Forgot your password?
typodupeerror
The Internet Technology

Super-Fast RDF Search Engine Developed 144

Posted by ScuttleMonkey
from the google-to-buy-ireland dept.
The Register is reporting that Irish researchers have developed a new high-speed RDF search engine capable of answering search queries with more than seven billion RDF statements in mere fractions of a second. "'The importance of this breakthrough cannot be overestimated,' said Professor Stefan Decker, director of DERI. 'These results enable us to create web search engines that really deliver answers instead of links. The technology also allows us to combine information from the web, for example the engine can list all partnerships of a company even if there is no single web page that lists all of them.'"
This discussion has been archived. No new comments can be posted.

Super-Fast RDF Search Engine Developed

Comments Filter:
  • by achillean (1031500) on Friday May 04, 2007 @09:34AM (#18988207) Homepage
    Here's the link to the official NUIG: DERI (omgwtfbbq) website in Ireland:

    DERI [www.deri.ie]
  • This could be huge (Score:5, Interesting)

    by $RANDOMLUSER (804576) on Friday May 04, 2007 @09:35AM (#18988211)
    Except for the minor little problem of getting everyone to agree on the ontologies. Being able to search quickly is important, but until somebody comes up with the Dewey Decimal System for all knowledge, it won't mean much.
    • by G4from128k (686170) on Friday May 04, 2007 @09:44AM (#18988361)
      Yes, creating a consistent ontology is challenge. But the bigger challenge is the lack of incentive for ontology truthfulness. If this type of search becomes popular, ontology spam and OSEO (Ontology Search Engine Optimization) will become a booming industry.
      • Of course you're correct. It had never occured to me that there would be ontology spam, but of course there will be. Still, for the pure knowledge aspects (think Wikipedia on RDF) it would be a wonderful thing.
        • by inviolet (797804)

          Of course you're correct. It had never occured to me that there would be ontology spam, but of course there will be. Still, for the pure knowledge aspects (think Wikipedia on RDF) it would be a wonderful thing.

          For a while, yes. But as long as there is a cash-per-page-view market, the onslaught of adverspam will reach every corner of the web. It can't be stopped as long as there is money to be made there.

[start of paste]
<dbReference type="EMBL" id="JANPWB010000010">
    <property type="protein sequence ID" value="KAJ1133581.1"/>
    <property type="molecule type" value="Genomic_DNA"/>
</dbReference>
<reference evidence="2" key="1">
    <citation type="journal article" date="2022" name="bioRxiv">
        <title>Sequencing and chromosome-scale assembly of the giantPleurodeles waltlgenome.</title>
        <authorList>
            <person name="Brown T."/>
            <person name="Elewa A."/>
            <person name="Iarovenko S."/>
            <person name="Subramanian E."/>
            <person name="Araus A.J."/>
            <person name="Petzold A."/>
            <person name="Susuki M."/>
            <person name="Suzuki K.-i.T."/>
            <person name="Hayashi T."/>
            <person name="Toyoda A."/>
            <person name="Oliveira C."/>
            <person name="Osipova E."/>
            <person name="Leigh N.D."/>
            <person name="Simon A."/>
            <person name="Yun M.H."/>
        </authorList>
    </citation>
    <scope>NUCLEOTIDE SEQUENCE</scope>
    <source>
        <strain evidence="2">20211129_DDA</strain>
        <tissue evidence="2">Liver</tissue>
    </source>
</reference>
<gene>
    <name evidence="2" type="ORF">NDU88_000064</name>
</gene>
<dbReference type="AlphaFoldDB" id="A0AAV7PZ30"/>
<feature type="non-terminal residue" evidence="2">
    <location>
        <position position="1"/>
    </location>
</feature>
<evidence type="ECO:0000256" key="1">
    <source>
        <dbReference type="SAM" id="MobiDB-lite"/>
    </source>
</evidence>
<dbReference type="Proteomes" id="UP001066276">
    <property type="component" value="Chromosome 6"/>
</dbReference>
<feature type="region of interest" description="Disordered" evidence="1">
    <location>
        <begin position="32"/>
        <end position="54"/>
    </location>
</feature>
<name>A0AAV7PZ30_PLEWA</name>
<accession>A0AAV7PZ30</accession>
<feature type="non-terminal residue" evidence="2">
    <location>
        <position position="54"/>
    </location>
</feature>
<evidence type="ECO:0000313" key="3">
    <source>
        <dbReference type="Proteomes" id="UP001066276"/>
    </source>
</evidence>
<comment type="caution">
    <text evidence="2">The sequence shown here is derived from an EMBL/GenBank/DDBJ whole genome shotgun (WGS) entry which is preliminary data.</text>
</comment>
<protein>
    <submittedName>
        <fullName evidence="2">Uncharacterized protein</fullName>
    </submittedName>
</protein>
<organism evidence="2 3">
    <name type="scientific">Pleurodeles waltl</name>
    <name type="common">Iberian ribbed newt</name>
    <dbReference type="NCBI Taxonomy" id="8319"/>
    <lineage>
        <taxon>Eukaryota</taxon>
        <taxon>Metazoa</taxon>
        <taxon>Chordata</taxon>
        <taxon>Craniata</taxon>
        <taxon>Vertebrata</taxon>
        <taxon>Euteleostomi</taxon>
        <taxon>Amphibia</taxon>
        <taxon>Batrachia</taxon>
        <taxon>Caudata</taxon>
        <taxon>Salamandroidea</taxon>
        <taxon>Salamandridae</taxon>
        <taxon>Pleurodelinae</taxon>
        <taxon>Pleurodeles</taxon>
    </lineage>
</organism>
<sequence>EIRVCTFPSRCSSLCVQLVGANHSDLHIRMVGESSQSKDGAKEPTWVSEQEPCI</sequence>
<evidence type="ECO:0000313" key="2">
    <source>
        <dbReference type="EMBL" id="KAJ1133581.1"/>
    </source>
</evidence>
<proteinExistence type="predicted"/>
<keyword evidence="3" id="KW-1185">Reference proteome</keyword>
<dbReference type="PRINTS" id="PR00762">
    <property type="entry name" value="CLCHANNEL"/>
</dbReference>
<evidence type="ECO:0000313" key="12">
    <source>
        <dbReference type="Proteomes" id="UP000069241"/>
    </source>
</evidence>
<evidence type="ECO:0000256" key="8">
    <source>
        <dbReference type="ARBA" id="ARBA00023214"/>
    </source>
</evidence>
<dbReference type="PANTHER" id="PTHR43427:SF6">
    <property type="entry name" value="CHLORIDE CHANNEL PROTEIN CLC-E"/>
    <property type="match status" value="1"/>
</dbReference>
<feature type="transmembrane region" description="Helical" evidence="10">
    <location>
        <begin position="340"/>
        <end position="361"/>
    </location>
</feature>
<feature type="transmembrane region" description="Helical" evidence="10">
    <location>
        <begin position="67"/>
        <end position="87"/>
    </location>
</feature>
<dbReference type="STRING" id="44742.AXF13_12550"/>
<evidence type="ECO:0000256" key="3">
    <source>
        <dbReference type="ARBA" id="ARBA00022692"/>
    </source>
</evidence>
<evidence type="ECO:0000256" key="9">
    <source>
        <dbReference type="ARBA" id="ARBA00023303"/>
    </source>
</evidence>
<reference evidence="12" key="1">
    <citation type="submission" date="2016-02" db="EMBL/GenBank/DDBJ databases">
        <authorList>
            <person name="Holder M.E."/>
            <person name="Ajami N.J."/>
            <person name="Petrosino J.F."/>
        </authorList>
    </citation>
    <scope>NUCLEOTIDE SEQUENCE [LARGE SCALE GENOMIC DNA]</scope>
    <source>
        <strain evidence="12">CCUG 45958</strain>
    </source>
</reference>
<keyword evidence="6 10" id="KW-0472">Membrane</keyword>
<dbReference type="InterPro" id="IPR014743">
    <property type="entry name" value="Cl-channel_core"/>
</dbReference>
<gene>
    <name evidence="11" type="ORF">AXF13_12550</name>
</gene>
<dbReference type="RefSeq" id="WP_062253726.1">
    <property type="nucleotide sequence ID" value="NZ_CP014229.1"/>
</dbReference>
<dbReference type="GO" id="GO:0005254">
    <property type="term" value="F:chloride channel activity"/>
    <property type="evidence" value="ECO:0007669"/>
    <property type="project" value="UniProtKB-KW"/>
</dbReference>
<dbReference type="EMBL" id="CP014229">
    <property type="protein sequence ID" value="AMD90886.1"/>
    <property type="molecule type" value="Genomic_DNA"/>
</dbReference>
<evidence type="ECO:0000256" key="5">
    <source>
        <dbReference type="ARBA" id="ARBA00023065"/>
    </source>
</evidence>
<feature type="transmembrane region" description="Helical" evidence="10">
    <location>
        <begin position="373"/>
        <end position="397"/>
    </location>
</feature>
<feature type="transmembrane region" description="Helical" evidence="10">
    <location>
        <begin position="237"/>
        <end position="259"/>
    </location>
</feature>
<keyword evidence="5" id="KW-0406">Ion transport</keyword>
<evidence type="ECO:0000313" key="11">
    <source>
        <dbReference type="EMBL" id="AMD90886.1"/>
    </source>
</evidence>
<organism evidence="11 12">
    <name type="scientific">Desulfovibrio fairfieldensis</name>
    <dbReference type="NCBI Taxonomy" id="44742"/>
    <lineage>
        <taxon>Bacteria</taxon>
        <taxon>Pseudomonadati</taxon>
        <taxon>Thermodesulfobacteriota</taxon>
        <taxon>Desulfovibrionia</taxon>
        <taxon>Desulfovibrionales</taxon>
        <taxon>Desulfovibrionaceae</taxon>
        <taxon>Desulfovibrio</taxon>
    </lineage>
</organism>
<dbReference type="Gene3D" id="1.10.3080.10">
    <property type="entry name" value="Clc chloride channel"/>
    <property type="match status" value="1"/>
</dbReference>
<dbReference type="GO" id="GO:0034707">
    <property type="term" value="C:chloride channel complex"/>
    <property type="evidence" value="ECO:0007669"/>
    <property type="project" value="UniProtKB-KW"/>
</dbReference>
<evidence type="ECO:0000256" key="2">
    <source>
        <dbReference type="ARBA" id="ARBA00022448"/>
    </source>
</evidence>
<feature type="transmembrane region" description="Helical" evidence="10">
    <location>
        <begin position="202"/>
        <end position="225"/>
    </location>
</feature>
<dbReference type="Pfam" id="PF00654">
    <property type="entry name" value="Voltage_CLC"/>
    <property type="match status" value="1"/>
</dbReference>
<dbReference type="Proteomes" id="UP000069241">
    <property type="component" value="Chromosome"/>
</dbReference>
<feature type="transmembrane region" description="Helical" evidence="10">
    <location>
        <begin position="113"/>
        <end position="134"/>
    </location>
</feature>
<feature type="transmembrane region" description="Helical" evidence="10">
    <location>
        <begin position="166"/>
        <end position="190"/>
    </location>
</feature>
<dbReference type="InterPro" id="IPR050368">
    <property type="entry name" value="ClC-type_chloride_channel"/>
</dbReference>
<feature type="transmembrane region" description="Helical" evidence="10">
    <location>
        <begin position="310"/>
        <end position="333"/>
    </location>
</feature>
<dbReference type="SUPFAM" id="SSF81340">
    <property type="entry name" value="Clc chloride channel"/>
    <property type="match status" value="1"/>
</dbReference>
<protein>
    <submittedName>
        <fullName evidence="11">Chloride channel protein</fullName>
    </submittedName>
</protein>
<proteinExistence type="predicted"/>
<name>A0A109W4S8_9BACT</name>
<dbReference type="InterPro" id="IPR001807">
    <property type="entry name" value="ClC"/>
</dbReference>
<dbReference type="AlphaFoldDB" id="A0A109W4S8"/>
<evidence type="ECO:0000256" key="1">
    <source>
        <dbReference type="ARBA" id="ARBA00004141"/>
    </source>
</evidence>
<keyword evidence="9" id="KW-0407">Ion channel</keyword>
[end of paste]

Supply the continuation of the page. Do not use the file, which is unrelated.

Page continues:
Certainly the big "pure knowledge" sites will defend themselves, as Wikipedia does, but that is an ar

          • by maxume (22995)
            Semantic information still adds value to a given page in isolation. Hence microformats.
          • by grcumb (781340)

            But as long as there is a cash-per-page-view market, the onslaught of adverspam will reach every corner of the web. It can't be stopped as long as there is money to be made there.

            Agreed. As long as there are bullshit artists in the world, they will find ways of expressing themselves.

            Certainly the big "pure knowledge" sites will defend themselves, as Wikipedia does, but that is an arms race that will eventually exhaust the resources of any single organization.

            I don't think so. I think that liars work at

        • I agree with you 100% and did not mean to imply that the goal is not worthy. Being able to search semantically or to pull out just the relevant information would be hugely valuable.

          And I'm sure that next generation search engines will create clever ways of detecting and punishing ontology spam (e.g., noting the dissonance between the text and the tags)
      • I was thinking the article kinda indicates a resolution to the ontology. Most definitions are a product of synonymous/antonymous context. For instance a person cannot understand the concept of clear without simultaneously understanding opaque. This level of search would suggest that if you throw enough generic definition at a term then some logic could be used to say "if we find so many synonyms then we have an accurate definition" this is how AIML works at a basic level. RDF would be like AIML on crack and
        • Ah, but that's the rub: most things are not binary, neither this nor that. Things live on a continuum, and it's all too often a judgement call where they should lie.
          transparency ==> translucency ==> opacity

          Or, to put it in website design terms: "It's not blue enough.
      • Why do I suddenly get this mental image of spam on increasing the plumage size of birds...?
      • Yes, creating a consistent ontology is challenge. But the bigger challenge is the lack of incentive for ontology truthfulness.

        I'd say consistent ontology is a bigger challenge (though also one that doesn't need to be anywhere near completely solved for all kinds of useful applications to exist.) Trust mechanisms built on RDF aren't really all that big of a challenge: trust relationships are fairly basic, straightforward relationships of exactly the type RDF was designed to express from the outset, after all

      • Agreed, spam could really screw things up. Different ontologies aren't such a big problem, as there are already tools to translate between them -- that's part of the show, rather than being showstopper. However, when a search engine like this is open source, available to install on a lan (or any specific project server), and can be kickstarted with an ontology that says "we trust x, y, and z, and n hops of trust from them, with each trust hop reduced by a m", things may start to look up.
      • Re: (Score:3, Insightful)

        by treeves (963993)
        Ontology SPAM is OK, but Epistemology Spread is really yummy!